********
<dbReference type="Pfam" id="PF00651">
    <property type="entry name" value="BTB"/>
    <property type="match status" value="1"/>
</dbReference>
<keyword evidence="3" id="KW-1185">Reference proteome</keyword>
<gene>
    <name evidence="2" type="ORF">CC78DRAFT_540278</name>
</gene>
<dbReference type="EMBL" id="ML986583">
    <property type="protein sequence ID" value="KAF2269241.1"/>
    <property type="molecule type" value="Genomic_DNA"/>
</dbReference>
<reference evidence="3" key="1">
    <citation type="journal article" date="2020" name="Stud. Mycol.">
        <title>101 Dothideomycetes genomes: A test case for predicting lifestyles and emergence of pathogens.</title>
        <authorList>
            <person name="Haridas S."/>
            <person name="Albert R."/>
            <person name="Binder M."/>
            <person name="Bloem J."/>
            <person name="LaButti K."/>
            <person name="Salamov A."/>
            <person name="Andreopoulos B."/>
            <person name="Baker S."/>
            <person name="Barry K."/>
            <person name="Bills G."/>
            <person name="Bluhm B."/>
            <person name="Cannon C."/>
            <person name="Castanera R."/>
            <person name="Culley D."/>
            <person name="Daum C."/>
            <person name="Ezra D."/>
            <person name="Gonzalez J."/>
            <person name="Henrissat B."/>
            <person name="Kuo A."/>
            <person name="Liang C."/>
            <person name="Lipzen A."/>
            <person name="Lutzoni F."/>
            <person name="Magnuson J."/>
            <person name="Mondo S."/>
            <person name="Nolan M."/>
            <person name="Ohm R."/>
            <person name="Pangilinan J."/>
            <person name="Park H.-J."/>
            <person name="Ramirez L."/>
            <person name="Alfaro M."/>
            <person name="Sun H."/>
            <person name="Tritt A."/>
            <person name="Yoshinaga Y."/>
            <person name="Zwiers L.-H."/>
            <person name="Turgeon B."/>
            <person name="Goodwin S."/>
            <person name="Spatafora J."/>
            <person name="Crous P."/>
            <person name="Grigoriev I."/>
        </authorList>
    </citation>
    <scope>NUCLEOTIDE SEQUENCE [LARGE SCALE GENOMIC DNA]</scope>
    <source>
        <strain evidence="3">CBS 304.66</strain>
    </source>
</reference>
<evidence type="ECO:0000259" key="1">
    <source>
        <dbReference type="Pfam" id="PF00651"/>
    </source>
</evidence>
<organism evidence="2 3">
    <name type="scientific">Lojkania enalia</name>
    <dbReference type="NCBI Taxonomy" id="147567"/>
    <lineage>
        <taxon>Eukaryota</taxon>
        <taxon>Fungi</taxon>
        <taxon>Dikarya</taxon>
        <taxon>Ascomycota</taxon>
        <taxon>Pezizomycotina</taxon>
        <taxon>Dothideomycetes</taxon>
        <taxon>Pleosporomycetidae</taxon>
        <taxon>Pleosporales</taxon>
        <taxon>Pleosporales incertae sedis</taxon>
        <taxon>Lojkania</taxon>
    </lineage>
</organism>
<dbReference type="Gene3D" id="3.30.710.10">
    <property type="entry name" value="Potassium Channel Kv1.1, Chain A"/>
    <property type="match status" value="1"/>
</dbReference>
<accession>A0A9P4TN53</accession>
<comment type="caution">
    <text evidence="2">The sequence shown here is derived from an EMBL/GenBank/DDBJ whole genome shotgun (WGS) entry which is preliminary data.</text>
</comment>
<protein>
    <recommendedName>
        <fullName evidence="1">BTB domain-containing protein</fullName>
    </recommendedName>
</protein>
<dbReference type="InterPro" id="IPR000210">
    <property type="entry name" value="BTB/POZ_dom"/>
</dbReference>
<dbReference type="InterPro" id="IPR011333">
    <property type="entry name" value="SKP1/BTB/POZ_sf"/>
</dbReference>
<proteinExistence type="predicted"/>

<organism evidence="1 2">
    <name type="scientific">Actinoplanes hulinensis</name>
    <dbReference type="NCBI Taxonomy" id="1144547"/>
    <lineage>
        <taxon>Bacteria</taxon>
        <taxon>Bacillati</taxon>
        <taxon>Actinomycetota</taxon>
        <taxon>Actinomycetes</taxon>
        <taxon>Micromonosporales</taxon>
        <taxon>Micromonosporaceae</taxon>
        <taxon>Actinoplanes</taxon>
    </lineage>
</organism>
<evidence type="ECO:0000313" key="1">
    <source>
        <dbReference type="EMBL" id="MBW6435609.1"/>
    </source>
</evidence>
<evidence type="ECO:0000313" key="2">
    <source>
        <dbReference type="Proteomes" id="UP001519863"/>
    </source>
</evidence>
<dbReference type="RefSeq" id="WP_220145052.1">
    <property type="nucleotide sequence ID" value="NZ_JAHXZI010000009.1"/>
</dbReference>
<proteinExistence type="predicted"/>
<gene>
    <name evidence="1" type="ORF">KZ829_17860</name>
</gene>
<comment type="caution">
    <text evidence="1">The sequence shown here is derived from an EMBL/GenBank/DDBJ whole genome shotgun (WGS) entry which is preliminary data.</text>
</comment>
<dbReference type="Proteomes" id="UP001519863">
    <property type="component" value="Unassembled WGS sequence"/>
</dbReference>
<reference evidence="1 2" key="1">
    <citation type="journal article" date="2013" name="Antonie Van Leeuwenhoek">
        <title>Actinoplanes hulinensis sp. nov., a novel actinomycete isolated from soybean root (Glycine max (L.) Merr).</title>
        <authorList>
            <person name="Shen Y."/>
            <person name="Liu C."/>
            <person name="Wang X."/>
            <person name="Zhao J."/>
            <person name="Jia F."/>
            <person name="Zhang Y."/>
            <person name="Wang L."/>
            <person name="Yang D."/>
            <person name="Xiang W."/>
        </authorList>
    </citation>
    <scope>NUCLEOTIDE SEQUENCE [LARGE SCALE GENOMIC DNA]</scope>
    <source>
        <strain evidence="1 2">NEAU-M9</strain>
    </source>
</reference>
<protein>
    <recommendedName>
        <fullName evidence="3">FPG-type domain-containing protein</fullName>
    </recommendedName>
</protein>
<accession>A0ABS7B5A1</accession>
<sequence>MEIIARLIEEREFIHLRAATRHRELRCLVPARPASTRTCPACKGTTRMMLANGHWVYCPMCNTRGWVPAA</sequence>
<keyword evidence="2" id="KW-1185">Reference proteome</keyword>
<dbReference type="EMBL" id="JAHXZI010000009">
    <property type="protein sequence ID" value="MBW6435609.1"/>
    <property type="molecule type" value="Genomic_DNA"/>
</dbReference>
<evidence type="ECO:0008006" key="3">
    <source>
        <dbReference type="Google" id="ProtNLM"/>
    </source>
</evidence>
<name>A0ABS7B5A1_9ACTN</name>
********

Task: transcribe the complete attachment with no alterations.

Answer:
<dbReference type="Pfam" id="PF00651">
    <property type="entry name" value="BTB"/>
    <property type="match status" value="1"/>
</dbReference>
<keyword evidence="3" id="KW-1185">Reference proteome</keyword>
<gene>
    <name evidence="2" type="ORF">CC78DRAFT_540278</name>
</gene>
<dbReference type="EMBL" id="ML986583">
    <property type="protein sequence ID" value="KAF2269241.1"/>
    <property type="molecule type" value="Genomic_DNA"/>
</dbReference>
<reference evidence="3" key="1">
    <citation type="journal article" date="2020" name="Stud. Mycol.">
        <title>101 Dothideomycetes genomes: A test case for predicting lifestyles and emergence of pathogens.</title>
        <authorList>
            <person name="Haridas S."/>
            <person name="Albert R."/>
            <person name="Binder M."/>
            <person name="Bloem J."/>
            <person name="LaButti K."/>
            <person name="Salamov A."/>
            <person name="Andreopoulos B."/>
            <person name="Baker S."/>
            <person name="Barry K."/>
            <person name="Bills G."/>
            <person name="Bluhm B."/>
            <person name="Cannon C."/>
            <person name="Castanera R."/>
            <person name="Culley D."/>
            <person name="Daum C."/>
            <person name="Ezra D."/>
            <person name="Gonzalez J."/>
            <person name="Henrissat B."/>
            <person name="Kuo A."/>
            <person name="Liang C."/>
            <person name="Lipzen A."/>
            <person name="Lutzoni F."/>
            <person name="Magnuson J."/>
            <person name="Mondo S."/>
            <person name="Nolan M."/>
            <person name="Ohm R."/>
            <person name="Pangilinan J."/>
            <person name="Park H.-J."/>
            <person name="Ramirez L."/>
            <person name="Alfaro M."/>
            <person name="Sun H."/>
            <person name="Tritt A."/>
            <person name="Yoshinaga Y."/>
            <person name="Zwiers L.-H."/>
            <person name="Turgeon B."/>
            <person name="Goodwin S."/>
            <person name="Spatafora J."/>
            <person name="Crous P."/>
            <person name="Grigoriev I."/>
        </authorList>
    </citation>
    <scope>NUCLEOTIDE SEQUENCE [LARGE SCALE GENOMIC DNA]</scope>
    <source>
        <strain evidence="3">CBS 304.66</strain>
    </source>
</reference>
<evidence type="ECO:0000259" key="1">
    <source>
        <dbReference type="Pfam" id="PF00651"/>
    </source>
</evidence>
<organism evidence="2 3">
    <name type="scientific">Lojkania enalia</name>
    <dbReference type="NCBI Taxonomy" id="147567"/>
    <lineage>
        <taxon>Eukaryota</taxon>
        <taxon>Fungi</taxon>
        <taxon>Dikarya</taxon>
        <taxon>Ascomycota</taxon>
        <taxon>Pezizomycotina</taxon>
        <taxon>Dothideomycetes</taxon>
        <taxon>Pleosporomycetidae</taxon>
        <taxon>Pleosporales</taxon>
        <taxon>Pleosporales incertae sedis</taxon>
        <taxon>Lojkania</taxon>
    </lineage>
</organism>
<dbReference type="Gene3D" id="3.30.710.10">
    <property type="entry name" value="Potassium Channel Kv1.1, Chain A"/>
    <property type="match status" value="1"/>
</dbReference>
<accession>A0A9P4TN53</accession>
<comment type="caution">
    <text evidence="2">The sequence shown here is derived from an EMBL/GenBank/DDBJ whole genome shotgun (WGS) entry which is preliminary data.</text>
</comment>
<protein>
    <recommendedName>
        <fullName evidence="1">BTB domain-containing protein</fullName>
    </recommendedName>
</protein>
<dbReference type="InterPro" id="IPR000210">
    <property type="entry name" value="BTB/POZ_dom"/>
</dbReference>
<dbReference type="InterPro" id="IPR011333">
    <property type="entry name" value="SKP1/BTB/POZ_sf"/>
</dbReference>
<proteinExistence type="predicted"/>

<organism evidence="1 2">
    <name type="scientific">Actinoplanes hulinensis</name>
    <dbReference type="NCBI Taxonomy" id="1144547"/>
    <lineage>
        <taxon>Bacteria</taxon>
        <taxon>Bacillati</taxon>
        <taxon>Actinomycetota</taxon>
        <taxon>Actinomycetes</taxon>
        <taxon>Micromonosporales</taxon>
        <taxon>Micromonosporaceae</taxon>
        <taxon>Actinoplanes</taxon>
    </lineage>
</organism>
<evidence type="ECO:0000313" key="1">
    <source>
        <dbReference type="EMBL" id="MBW6435609.1"/>
    </source>
</evidence>
<evidence type="ECO:0000313" key="2">
    <source>
        <dbReference type="Proteomes" id="UP001519863"/>
    </source>
</evidence>
<dbReference type="RefSeq" id="WP_220145052.1">
    <property type="nucleotide sequence ID" value="NZ_JAHXZI010000009.1"/>
</dbReference>
<proteinExistence type="predicted"/>
<gene>
    <name evidence="1" type="ORF">KZ829_17860</name>
</gene>
<comment type="caution">
    <text evidence="1">The sequence shown here is derived from an EMBL/GenBank/DDBJ whole genome shotgun (WGS) entry which is preliminary data.</text>
</comment>
<dbReference type="Proteomes" id="UP001519863">
    <property type="component" value="Unassembled WGS sequence"/>
</dbReference>
<reference evidence="1 2" key="1">
    <citation type="journal article" date="2013" name="Antonie Van Leeuwenhoek">
        <title>Actinoplanes hulinensis sp. nov., a novel actinomycete isolated from soybean root (Glycine max (L.) Merr).</title>
        <authorList>
            <person name="Shen Y."/>
            <person name="Liu C."/>
            <person name="Wang X."/>
            <person name="Zhao J."/>
            <person name="Jia F."/>
            <person name="Zhang Y."/>
            <person name="Wang L."/>
            <person name="Yang D."/>
            <person name="Xiang W."/>
        </authorList>
    </citation>
    <scope>NUCLEOTIDE SEQUENCE [LARGE SCALE GENOMIC DNA]</scope>
    <source>
        <strain evidence="1 2">NEAU-M9</strain>
    </source>
</reference>
<protein>
    <recommendedName>
        <fullName evidence="3">FPG-type domain-containing protein</fullName>
    </recommendedName>
</protein>
<accession>A0ABS7B5A1</accession>
<sequence>MEIIARLIEEREFIHLRAATRHRELRCLVPARPASTRTCPACKGTTRMMLANGHWVYCPMCNTRGWVPAA</sequence>
<keyword evidence="2" id="KW-1185">Reference proteome</keyword>
<dbReference type="EMBL" id="JAHXZI010000009">
    <property type="protein sequence ID" value="MBW6435609.1"/>
    <property type="molecule type" value="Genomic_DNA"/>
</dbReference>
<evidence type="ECO:0008006" key="3">
    <source>
        <dbReference type="Google" id="ProtNLM"/>
    </source>
</evidence>
<name>A0ABS7B5A1_9ACTN</name>